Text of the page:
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Idea by

Jason Rhys Parry

117 N 5th St, Lafayette, Indiana, United States of America
Jason Rhys Parry is a Postdoctoral Fellow in the Honors College at Purdue University where he teaches courses in sustainability and speculative design. His writing has appeared in the journals SubStance and Theory & Event.

An Anticipatory Theory of Ruin Ecology


Building Future Ruins For Endangered Species to Thrive

An Anticipatory Theory of Ruin Ecology


Building Future Ruins For Endangered Species to Thrive
In an age where ruined buildings are becoming unlikely refuges for endangered species, architects should begin designing buildings with an eye towards their future existence as hotspots for biodiversity.
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Human ruins are forming an unlikely refuge for endangered species. Rare mollusks thrive amidst the keeps of Czech castles. Birds and reptiles thought be extinct live on in the ruins of the Lost City of the Monkey God. Endangered bats rest in the crumbling remains of military bunkers.

In response to migration and climate change, "An Anticipatory Theory of Ruin Ecology" proposes that architects begin to study their buildings’ afterlives as potential future homes for nonhuman species.

Corners can create enticing microclimates. Balconies could be designed to harbor rare plants or nests. By studying the coincidences that have made ruins such attractive homes for nonhuman forms of life, it might be possible to intentionally produce these features.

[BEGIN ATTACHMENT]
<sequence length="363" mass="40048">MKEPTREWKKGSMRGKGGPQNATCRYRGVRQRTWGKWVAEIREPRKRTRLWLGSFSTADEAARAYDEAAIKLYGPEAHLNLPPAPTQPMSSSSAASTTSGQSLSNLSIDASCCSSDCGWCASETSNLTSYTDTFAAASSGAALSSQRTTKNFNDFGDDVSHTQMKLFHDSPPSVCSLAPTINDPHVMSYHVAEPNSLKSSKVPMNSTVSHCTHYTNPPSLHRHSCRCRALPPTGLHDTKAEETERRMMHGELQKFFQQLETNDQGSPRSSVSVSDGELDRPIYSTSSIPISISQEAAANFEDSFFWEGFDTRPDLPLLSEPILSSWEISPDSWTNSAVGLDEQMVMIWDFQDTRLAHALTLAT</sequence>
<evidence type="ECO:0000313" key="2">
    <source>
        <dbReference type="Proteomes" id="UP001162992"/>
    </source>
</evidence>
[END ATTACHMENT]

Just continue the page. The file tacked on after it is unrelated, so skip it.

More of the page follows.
Instead of the "theory of ruin value" championed by the Nazi architect Albert Speer, who sought to create ruins that would glorify their builders, this approach insists on buildings that acknowledge the transience of human civilizations.


Flying squirrels and night owls thrive in the Okunoin Cemetery, Japan.

Ruined walls create niches for bright flowers.

An Anticipatory Theory of Ruin Ecology


Building Future Ruins For Endangered Species to Thrive

An Anticipatory Theory of Ruin Ecology


Building Future Ruins For Endangered Species to Thrive
In an age where ruined buildings are becoming unlikely refuges for endangered species, architects should begin designing buildings with an eye towards their future existence as hotspots for biodiversity.
File under
Type of project
  • Next alliances

Human ruins are forming an unlikely refuge for endangered species. Rare mollusks thrive amidst the keeps of Czech castles. Birds and reptiles thought be extinct live on in the ruins of the Lost City of the Monkey God. Endangered bats rest in the crumbling remains of military bunkers.

In response to migration and climate change, "An Anticipatory Theory of Ruin Ecology" proposes that architects begin to study their buildings’ afterlives as potential future homes for nonhuman species.

Corners can create enticing microclimates. Balconies could be designed to harbor rare plants or nests. By studying the coincidences that have made ruins such attractive homes for nonhuman forms of life, it might be possible to intentionally produce these features.

Instead of the "theory of ruin value" championed by the Nazi architect Albert Speer, who sought to create ruins that would glorify their builders, this approach insists on buildings that acknowledge the transience of human civilizations.


Flying squirrels and night owls thrive in the Okunoin Cemetery, Japan.

Ruined walls create niches for bright flowers.


Idea by

Jason Rhys Parry
117 N 5th St
Lafayette, Indiana
United States of America
Jason Rhys Parry is a Postdoctoral Fellow in the Honors College at Purdue University where he teaches courses in sustainability and speculative design. His writing has appeared in the journals SubStance and Theory & Event.